Les rêveries du retraité solitaire

Les rêveries du retraité solitaire

Letter from My Grandmother to Her Aunts in England in 1912

"Brooklands" Maria, PQ

 

March 20th, 1912

 

Dear afflicted Aunt, 

 

The sad message bearing the most formidable news of the death of your deeply regretted brother and our much bereaved grandfather has left you unconsolable, I know, as it has left every one of his children and we grand children, but knowing fully well that an aching heart likes to receive a few words of consolation, some which can alleviate the pains to be endured, I hasten to come and sympathize with you both on the grievous misfortune befallen on you and your dear ones who are much distressed at the loss of our dear grandfather whose presence we appreciated so much especially these last years as he so often repeated his welcomed visits to our home.  We have always proved ourselves faithful and kind to our deeply mourned grandfather and in this hour of distress why should we not be the first to place balm into the grieved heart of his only remaining ones of his family, who, I know, constantly sob on his departure. Yes, my dearest of Aunts, we can weep over the tomb and in memory of this departed one; it is but proper and legitimate that we should do so, but we must be resigned and accept this great separation for it is God's will and we must be ready to submit to it and with as much courage as our regretted grandfather did submit to it and bore his intense sufferings with such an unlike patience which was a sure way to acquire the harbour of refuge where we all hope he is now enjoying eternal bliss. 

 

Dear Aunts, you will be very grieved hearing how this heavy loss has left our dear father sad and thoughtful, he was always so kind and considerate to his deceased father that his absence is almost unbearable.  Father was so delighted that his beloved father pleased himself visiting us several times a day especially since his suffering had begun.  Father and each one of us often imagine that we see our bereaved one arriving to us, ready to open his heart and crying, tell us that he sees his end nearing but after a few consoling words of our part, he would take courage and forget these sad thoughts and then talk on different subjects.  It is unrealizable for us to think that this pleasure of receiving him with open arms is over, and that we will be looking for him but always in vain.  All that remains to do is to pray for the repose of his soul and to visit his tomb.  Dear father was too affected to be able to go to the old home after his dear one's death which took place Sunday after Mass; his sorrow is more than what can be explained as his dear regretted father had been so familiar with him in their last entertainments which took place three weeks ago. Grandfather had asked him to return again and so he did but unhappily dear Grandmother altogether prevented him from doing so while dear grandfather had yet the strength to speak and enjoy father's presence, and I am sure this is a sad thought to our dear father, his last words to father were then and they were: " may God bless you and yours and come tomorrow night if I am still alive", are they not forever   to be remembered and well considered.  Like we often told you on letters we made our daily visits till the end and we will still continue to visit our dear grandmother as often as time and things will permit.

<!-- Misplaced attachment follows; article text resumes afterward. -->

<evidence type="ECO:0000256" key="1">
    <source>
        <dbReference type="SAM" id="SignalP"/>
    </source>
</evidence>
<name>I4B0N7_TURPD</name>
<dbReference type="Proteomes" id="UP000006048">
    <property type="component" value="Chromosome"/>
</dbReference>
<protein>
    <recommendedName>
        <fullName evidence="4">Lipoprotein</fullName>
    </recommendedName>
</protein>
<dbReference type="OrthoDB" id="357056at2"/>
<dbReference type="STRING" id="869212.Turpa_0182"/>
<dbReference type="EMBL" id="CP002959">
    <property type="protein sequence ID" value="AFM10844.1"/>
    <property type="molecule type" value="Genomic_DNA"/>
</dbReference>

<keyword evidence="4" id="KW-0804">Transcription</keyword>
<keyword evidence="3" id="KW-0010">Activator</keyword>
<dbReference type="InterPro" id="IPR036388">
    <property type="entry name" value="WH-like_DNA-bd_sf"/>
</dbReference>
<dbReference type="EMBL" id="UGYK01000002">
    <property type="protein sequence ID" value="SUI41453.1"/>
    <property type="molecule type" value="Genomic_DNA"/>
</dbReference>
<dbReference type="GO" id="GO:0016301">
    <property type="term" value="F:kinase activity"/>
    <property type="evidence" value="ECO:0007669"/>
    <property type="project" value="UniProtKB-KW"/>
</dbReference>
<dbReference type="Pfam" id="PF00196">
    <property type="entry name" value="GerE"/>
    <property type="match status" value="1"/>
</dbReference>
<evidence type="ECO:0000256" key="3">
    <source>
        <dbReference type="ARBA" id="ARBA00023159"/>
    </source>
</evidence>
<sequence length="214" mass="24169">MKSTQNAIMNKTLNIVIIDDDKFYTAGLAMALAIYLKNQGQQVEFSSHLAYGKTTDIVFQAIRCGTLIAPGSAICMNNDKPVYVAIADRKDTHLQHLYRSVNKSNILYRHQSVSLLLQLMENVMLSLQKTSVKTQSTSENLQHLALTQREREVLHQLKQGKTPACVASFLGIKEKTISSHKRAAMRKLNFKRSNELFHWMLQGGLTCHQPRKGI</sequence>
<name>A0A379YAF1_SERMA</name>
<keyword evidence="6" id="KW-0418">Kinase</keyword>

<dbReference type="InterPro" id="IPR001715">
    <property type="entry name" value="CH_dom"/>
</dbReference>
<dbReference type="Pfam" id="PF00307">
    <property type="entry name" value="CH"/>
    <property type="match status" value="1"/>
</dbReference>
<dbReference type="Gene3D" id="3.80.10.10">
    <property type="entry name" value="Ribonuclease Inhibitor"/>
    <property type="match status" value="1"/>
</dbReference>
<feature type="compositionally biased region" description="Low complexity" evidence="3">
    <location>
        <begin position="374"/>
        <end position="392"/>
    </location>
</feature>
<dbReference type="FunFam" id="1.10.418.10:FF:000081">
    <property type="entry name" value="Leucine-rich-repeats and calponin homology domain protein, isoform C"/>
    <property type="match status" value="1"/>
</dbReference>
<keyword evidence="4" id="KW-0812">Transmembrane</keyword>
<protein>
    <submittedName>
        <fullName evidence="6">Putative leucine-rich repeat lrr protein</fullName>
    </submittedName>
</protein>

Every afternoon last week two of us had the happiness to say the Rosary near grandfather at the door of his room joined by Father Gagné, Grandmother and the nurse    and this was according to the sick man's desires and Dear Aunts we will never forget his last looks on us especially on Saturday, the eve of his death, when Ellen and I, his two eldest grandchildren were kneeling near his deathbed. How could we forget those last tender fatherly looks! 

 

Father sent a message to dear John on Monday morning and we are sure it will be a trying news for him but may God bless him and solace him; like all of us he has to submit and pray that we may all die in the same peaceful manner in which our bereft grandfather expired. Mother, Emily, Frances and myself assisted at the funeral mass and dear Ellen remained at the house with dear father who told us he felt too oppressed to follow the last ceremonies.  Dear Aunt Ellen is much alarmed, mother and myself took courage and tried to comfort her but being the only daughter of a loved father it is sad for her to bear his departure. And dear Uncle David what a misfortune for him to be so far at such a sad happening. 

 

Dear Frances and Mary came with us to pray near the remains of our bereft one and how pitiful it was to them. 

Be assured Dear Aunts that numerous will be our prayers and Communions for your much regretted brother, that God may give him eternal rest, and that you Dear Aunts that you may be comforted, enjoy good health, and long peaceful days may be afforded you, though peace in England as elsewhere seems to be entirely put aside on account of all the numerous strifes. 

 

By yesterday's mail father and Ellen received your welcome letters with contents, and are very thankful to you and so are Emily and myself, do accept mine which I reiterate more and more.  It is a great help to us, that is to father, and a token that we are never forgotten.  Dear Aunts how will we be able to return you in the least all your kindness. 

 

Father, Mother, Ellen and Emily will write you these days sympathizing with you both and in the ____ thanking you.  Here I reiterate mine and promise you to write often.  Closing my note I once again enclose my humble sentiments of condolence and sympathy for the heavy loss. To these permit me to join my love and heartfelt gratitude and believe me to be, afflicted and beloved Aunts. 

 

Your faithful and grieved great niece

 

 

Dora

 



11/04/2016
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